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Difficulties adapting to nail-patella syndrome: a qualitative study of patients'' perspectives

Abstract : Nail-Patella syndrome (NPS) is a genetic disorder generating physical malformations and, in approximately one in three cases, ocular and renal damage. The present research aimed to deeply understand patients' subjective experience with NPS, particularly the aspects of the syndrome that affect patients' adaptation and to propose interventions that can improve genetic and psychological counseling and help patients cope with their condition. Semi-structured interviews of nine people diagnosed with NPS were analyzed using interpretative phenomenological analysis. Results highlighted attempts to look like a person without disabilities by hiding malformations and not telling the truth about symptoms' genetic origin because of patients' poor self-esteem, negative self-cognition, and social isolation experienced from childhood to adulthood. Difficulties of adaptation to physical limits and pain were also identified. The majority of participants who were not diagnosed at birth tended to consider physical symptoms as "birth malformations" without imagining other potential implications until receiving a diagnosis. Despite the diagnosis, the majority continued to minimize the potential complications by considering NPS as a "physical difference" and not adhering to medical surveillance.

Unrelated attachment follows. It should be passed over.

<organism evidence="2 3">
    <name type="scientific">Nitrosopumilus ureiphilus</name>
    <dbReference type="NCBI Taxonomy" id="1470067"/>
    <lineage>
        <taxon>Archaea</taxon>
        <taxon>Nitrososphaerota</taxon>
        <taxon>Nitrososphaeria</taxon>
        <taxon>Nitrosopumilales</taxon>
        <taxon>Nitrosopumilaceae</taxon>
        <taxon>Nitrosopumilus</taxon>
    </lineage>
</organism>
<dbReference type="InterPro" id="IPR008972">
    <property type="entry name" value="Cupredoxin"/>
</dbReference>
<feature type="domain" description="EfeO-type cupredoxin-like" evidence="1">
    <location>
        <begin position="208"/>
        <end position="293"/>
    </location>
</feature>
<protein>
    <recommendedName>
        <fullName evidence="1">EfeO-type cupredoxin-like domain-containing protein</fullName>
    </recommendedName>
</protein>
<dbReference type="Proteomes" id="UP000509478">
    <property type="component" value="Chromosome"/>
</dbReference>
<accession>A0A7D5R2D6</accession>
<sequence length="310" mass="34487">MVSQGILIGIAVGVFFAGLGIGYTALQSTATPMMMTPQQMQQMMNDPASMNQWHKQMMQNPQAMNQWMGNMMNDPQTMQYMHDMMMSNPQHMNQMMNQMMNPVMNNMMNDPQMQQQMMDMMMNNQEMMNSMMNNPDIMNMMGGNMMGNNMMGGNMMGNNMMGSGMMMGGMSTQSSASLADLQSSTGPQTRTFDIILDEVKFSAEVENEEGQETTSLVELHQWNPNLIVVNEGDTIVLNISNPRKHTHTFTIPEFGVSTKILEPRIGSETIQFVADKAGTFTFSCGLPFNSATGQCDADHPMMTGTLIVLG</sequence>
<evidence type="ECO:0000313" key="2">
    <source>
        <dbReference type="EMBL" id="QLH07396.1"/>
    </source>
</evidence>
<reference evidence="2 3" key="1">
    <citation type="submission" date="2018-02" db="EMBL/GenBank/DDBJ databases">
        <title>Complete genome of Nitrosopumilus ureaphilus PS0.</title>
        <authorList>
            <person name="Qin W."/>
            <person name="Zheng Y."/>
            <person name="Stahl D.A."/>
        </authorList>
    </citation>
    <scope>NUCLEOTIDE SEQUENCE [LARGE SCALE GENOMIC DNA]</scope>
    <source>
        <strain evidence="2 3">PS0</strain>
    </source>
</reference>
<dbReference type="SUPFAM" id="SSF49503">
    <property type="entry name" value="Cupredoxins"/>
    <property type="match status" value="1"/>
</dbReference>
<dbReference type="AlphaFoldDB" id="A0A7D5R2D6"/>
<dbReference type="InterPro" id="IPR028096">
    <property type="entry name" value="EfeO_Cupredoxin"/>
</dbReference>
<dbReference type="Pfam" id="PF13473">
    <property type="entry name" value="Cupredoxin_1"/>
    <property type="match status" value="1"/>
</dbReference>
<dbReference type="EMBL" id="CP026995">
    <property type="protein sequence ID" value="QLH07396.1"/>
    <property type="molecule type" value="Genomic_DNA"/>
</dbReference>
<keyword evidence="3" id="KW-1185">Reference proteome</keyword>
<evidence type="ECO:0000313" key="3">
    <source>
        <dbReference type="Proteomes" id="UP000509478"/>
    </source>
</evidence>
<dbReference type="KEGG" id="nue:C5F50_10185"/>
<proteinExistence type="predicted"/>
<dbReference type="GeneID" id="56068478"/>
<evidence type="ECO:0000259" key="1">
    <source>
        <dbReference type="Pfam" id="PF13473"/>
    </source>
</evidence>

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Soumis le : mercredi 22 septembre 2021 - 11:05:41
Dernière modification le : vendredi 20 mai 2022 - 11:06:35



Laura Geerts-Crabbe, Pascal Antoine, Elodie Brugalle, Jamal Ghoumid, Laurence Bellengier, et al.. Difficulties adapting to nail-patella syndrome: a qualitative study of patients'' perspectives. Journal of Genetic Counseling, 2019, Journal of Genetic Counseling, ⟨10.1002/jgc4.1153⟩. ⟨hal-03351307⟩



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